Found 2985 Hypotheses across 299 Pages (0.045 seconds)
  1. High lactose digestive capacity among adults evolved in populations that kept livestock (615).Holden, Clare - Phylogenetic analysis of the evolution of lactose digestion in adults, 1997 - 2 Variables

    The ability of adults to digest lactose is common only in populations of European and circum-Mediterranean origin, a distribution thought to be a result of genetic adaptation to drinking milk from domestic livestock. Two additional hypotheses have been proposed to explain the distribution of high lactose digestion capacity: (1) supplemental calcium in high-latitude populations prone to vitamin D deficiency and (2) maintenance of water and electrolytes in the body in highly arid environments. However, these hypotheses are confounded by the shared ancestry of populations whose lactose digestion capability has been tested. Therefore, the authors test all three hypotheses using a phylogenetic comparative method for 62 cultures.

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  2. There is positive selection for high lactose digestion capacity among adults in populations living in drier environments (615).Holden, Clare - Phylogenetic analysis of the evolution of lactose digestion in adults, 1997 - 2 Variables

    The ability of adults to digest lactose is common only in populations of European and circum-Mediterranean origin, a distribution thought to be a result of genetic adaptation to drinking milk from domestic livestock. Two additional hypotheses have been proposed to explain the distribution of high lactose digestion capacity: (1) supplemental calcium in high-latitude populations prone to vitamin D deficiency and (2) maintenance of water and electrolytes in the body in highly arid environments. However, these hypotheses are confounded by the shared ancestry of populations whose lactose digestion capability has been tested. Therefore, the authors test all three hypotheses using a phylogenetic comparative method for 62 cultures.

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  3. There is positive selection for high lactose digestion capacity among adults in populations living in high-latitude, low-sunshine environments (615).Holden, Clare - Phylogenetic analysis of the evolution of lactose digestion in adults, 1997 - 2 Variables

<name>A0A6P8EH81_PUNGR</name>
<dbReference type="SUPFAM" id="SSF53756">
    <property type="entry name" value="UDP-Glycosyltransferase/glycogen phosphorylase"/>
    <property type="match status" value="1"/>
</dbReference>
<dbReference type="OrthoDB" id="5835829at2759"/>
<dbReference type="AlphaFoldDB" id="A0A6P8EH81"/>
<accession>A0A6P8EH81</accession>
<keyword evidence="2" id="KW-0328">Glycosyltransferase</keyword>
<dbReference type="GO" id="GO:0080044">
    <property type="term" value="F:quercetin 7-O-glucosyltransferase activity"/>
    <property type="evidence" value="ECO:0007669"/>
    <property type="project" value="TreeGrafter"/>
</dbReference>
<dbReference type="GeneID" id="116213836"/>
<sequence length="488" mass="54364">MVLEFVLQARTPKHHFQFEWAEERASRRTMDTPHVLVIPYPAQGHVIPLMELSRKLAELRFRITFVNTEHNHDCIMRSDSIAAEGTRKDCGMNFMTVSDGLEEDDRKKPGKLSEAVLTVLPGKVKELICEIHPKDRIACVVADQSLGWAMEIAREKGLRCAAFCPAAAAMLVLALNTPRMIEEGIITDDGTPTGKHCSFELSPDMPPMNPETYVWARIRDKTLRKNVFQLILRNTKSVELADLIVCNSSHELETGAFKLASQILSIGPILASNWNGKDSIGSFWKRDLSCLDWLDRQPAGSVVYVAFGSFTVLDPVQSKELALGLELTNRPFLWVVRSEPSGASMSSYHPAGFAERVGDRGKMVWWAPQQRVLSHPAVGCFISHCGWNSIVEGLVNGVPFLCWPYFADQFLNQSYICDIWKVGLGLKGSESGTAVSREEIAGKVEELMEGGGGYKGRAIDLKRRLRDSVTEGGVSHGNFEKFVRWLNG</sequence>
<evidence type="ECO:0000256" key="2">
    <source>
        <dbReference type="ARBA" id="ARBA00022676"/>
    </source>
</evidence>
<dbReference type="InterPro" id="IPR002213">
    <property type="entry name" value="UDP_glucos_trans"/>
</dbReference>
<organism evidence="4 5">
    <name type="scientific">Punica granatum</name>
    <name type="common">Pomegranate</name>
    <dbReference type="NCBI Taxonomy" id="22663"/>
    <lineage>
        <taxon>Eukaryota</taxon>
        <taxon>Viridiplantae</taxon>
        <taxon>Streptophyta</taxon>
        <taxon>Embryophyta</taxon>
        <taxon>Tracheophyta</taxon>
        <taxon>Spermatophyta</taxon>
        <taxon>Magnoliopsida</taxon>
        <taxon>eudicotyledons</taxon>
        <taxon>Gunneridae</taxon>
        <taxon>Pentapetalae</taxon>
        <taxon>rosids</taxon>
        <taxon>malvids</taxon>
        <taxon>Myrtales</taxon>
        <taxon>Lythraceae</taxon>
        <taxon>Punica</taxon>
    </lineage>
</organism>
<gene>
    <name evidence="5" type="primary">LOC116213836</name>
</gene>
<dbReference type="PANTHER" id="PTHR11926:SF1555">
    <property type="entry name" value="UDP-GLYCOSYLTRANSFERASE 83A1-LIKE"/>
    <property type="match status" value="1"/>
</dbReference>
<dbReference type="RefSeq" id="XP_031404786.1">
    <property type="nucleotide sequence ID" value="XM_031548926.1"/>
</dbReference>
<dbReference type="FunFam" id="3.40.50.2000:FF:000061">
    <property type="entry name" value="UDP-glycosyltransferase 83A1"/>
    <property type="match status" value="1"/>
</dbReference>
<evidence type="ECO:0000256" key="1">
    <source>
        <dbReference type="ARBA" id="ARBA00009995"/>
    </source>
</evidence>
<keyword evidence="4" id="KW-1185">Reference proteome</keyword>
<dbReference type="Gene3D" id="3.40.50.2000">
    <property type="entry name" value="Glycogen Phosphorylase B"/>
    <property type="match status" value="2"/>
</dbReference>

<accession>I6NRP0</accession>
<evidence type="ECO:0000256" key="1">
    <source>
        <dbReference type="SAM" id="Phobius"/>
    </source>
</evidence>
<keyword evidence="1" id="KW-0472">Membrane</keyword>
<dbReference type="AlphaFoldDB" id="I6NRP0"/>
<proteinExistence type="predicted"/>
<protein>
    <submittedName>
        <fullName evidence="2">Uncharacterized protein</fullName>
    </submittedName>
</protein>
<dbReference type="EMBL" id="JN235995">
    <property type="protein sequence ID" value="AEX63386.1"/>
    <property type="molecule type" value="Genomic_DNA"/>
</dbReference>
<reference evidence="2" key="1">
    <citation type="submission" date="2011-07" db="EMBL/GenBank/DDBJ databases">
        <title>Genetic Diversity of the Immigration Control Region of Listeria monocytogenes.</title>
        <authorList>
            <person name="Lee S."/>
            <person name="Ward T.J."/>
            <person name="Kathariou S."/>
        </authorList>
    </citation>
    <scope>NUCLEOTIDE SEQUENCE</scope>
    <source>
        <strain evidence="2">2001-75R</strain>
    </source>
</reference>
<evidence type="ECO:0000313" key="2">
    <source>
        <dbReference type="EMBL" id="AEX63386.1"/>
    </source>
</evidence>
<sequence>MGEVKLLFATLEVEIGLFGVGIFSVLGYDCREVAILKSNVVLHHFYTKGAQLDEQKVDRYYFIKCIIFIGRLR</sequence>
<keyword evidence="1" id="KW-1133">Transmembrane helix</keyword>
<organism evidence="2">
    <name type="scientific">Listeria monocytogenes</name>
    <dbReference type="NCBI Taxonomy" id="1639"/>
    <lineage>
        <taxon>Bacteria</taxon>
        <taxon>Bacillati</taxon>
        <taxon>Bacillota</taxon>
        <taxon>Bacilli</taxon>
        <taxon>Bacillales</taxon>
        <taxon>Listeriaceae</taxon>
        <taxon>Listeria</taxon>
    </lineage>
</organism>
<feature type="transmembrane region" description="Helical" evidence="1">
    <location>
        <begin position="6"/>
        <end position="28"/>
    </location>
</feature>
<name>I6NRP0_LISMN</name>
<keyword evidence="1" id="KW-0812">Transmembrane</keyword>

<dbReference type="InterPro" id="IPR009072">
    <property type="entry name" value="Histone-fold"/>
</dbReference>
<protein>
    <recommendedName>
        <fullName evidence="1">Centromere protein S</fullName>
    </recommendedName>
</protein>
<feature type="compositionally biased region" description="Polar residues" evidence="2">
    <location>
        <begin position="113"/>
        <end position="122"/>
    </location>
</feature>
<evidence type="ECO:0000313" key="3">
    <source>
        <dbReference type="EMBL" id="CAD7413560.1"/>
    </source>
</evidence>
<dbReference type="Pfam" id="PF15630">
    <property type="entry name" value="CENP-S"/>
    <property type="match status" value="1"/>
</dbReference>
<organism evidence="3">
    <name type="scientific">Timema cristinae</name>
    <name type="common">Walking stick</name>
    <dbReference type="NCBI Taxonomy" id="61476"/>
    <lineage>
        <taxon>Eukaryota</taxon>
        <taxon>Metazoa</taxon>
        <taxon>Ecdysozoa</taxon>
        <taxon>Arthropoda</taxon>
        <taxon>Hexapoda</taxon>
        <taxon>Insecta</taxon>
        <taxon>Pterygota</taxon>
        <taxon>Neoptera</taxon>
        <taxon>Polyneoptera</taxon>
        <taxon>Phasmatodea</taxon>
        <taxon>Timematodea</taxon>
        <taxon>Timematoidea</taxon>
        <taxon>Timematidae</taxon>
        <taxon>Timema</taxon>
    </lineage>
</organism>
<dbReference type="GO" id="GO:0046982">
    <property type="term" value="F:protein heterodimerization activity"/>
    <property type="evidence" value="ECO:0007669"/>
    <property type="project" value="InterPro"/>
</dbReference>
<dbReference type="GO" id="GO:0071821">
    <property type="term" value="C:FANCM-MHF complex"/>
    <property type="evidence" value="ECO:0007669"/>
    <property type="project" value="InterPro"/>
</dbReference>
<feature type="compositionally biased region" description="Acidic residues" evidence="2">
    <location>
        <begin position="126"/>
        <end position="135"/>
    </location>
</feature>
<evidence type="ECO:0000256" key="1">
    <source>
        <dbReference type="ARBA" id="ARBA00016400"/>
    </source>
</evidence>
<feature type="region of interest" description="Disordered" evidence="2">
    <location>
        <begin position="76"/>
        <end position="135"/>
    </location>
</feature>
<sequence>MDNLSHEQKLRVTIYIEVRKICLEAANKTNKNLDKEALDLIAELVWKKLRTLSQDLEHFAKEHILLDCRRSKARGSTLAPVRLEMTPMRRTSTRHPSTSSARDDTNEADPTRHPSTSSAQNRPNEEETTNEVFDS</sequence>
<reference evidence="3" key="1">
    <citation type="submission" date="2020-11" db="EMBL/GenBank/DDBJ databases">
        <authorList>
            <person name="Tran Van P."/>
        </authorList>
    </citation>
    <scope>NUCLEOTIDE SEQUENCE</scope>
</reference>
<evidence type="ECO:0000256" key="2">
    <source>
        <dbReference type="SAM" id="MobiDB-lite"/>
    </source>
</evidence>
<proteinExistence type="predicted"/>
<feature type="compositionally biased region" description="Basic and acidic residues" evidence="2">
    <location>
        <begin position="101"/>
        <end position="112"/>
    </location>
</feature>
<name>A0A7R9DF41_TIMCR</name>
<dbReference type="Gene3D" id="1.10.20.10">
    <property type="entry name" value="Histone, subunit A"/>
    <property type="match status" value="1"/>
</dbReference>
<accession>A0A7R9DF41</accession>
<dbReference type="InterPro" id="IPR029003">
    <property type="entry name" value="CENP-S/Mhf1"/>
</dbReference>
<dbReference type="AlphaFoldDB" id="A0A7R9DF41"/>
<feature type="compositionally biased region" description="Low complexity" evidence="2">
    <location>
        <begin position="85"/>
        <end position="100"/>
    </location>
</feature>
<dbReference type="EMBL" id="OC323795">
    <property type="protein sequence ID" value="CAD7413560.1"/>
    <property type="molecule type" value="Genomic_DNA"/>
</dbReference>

The ability of adults to digest lactose is common only in populations of European and circum-Mediterranean origin, a distribution thought to be a result of genetic adaptation to drinking milk from domestic livestock. Two additional hypotheses have been proposed to explain the distribution of high lactose digestion capacity: (1) supplemental calcium in high-latitude populations prone to vitamin D deficiency and (2) maintenance of water and electrolytes in the body in highly arid environments. However, these hypotheses are confounded by the shared ancestry of populations whose lactose digestion capability has been tested. Therefore, the authors test all three hypotheses using a phylogenetic comparative method for 62 cultures.

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  4. In past Bantu-speaking cultures, matriliny and cattle will have a relationshipHolden, Clare Janki - Spread of cattle led to the loss of matrilineal descent in Africa: a coevolu..., 2003 - 3 Variables

    Through phylogenetic comparison, Holden and Mace explore the relationship between descent and cattle among a sample of 68 Bantu/Bantoid-speaking populations in Africa. The authors posit that when matrilineal cultures adopt cattle, they become patrilineal. Possible theories are offered to explain trends and variation in the data.

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  5. The adoption of cattle will be associated with the loss of matrilinyHolden, Clare Janki - Spread of cattle led to the loss of matrilineal descent in Africa: a coevolu..., 2003 - 4 Variables